Family Functioning in the South African lndian Community
Mental Health professionals working in the field of family
therapy usually hold an implicit if not explicit view of the characteristics
of the normal family, which underlies their assessment of
the families which enter therapy. Studies such as The Si/en/
Majori1y (Westley & Epstein, 1969) and the Timbcrlawn family
study by Beavers and colleagues have established a model of the
ways in which optimal or effective families function (Lewis el al,
1976). In the 1/andbook of Famili• Therapy (Gurman &
Kniskern, 1981 ), leading family th era pis ts describe not only their
own theoretical paradigms of problematic families, but also their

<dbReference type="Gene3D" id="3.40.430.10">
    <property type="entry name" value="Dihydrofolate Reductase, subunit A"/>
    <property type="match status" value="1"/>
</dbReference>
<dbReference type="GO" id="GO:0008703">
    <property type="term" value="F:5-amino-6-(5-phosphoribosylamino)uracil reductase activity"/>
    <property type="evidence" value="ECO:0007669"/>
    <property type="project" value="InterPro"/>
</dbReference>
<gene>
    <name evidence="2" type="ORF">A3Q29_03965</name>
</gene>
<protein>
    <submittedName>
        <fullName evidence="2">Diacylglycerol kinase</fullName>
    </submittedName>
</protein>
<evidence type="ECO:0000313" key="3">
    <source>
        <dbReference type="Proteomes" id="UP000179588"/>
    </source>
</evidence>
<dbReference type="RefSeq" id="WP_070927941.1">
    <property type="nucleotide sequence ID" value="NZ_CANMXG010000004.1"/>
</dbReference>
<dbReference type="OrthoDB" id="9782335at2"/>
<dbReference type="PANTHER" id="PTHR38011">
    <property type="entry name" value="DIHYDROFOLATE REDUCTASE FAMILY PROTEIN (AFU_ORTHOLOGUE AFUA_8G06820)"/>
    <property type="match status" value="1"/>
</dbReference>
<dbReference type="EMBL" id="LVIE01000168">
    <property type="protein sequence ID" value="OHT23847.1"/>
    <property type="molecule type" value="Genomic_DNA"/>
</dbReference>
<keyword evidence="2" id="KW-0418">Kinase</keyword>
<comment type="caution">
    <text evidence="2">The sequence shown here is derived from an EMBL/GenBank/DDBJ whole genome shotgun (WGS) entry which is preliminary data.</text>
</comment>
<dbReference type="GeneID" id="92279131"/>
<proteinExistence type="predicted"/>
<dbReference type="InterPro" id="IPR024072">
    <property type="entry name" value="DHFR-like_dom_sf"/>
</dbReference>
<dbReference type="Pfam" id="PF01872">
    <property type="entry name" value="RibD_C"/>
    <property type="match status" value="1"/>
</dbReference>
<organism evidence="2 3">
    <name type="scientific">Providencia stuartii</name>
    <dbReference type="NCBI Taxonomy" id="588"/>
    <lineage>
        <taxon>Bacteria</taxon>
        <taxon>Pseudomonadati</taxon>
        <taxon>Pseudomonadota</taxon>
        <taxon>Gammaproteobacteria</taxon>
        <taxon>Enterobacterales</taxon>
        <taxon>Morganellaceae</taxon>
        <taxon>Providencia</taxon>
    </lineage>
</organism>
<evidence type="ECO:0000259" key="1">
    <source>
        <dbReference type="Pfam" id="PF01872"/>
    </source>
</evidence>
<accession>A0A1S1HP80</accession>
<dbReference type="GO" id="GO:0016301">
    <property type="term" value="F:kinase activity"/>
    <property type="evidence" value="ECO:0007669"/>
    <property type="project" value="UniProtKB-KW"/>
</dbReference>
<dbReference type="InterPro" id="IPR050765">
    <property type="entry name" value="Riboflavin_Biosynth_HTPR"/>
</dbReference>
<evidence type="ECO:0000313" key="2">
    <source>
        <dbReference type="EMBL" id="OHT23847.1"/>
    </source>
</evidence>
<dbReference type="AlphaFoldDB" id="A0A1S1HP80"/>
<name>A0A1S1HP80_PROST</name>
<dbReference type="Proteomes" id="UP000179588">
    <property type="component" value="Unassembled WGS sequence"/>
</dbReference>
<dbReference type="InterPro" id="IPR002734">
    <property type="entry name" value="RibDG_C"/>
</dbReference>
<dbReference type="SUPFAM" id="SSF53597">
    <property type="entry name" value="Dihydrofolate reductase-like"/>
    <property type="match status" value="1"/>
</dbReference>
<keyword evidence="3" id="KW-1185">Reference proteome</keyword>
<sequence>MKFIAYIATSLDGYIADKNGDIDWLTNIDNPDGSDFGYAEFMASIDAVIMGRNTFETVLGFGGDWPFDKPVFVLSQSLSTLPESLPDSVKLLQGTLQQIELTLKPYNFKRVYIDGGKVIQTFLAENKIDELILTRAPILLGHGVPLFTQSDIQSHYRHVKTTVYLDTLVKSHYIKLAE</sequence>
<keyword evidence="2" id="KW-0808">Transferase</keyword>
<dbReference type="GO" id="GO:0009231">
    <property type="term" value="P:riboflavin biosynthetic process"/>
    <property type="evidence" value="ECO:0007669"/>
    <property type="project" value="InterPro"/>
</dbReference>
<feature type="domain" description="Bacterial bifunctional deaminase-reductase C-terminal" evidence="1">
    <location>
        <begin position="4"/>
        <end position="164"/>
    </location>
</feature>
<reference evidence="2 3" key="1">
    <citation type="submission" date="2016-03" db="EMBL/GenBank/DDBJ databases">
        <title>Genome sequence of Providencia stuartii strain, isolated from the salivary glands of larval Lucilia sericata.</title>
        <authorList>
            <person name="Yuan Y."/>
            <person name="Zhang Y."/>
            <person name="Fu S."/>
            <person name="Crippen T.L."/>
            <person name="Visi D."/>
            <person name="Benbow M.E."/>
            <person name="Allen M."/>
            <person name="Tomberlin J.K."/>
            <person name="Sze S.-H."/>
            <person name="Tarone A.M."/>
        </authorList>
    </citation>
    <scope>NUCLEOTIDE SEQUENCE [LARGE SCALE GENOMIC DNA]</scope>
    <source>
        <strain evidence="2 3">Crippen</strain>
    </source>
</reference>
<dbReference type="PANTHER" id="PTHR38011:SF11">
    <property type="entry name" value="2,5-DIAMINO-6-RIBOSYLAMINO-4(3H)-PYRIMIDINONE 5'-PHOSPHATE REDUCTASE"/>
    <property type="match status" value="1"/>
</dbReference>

views of normal family functioning.
Most of the literature on normal family functioning is based
on either Anglo-American experiences or European models.
What then arc the guidelines for the practitioner who is working
within the South African community'/ Should it be accepted that
South African Indian families who enter therapy are similar to
their European and American counterparts? Current literature
on the South African Indian family is sparse but what there is
concludes that these families are in transition. The joint or
extended family is no longer the norm: it is being superseded by
the western nuclear family model. Research reports on housing,
socio-economic studies and studies of family fission (Jithoo,
1975) all point to the predominance of nuclear family patterns.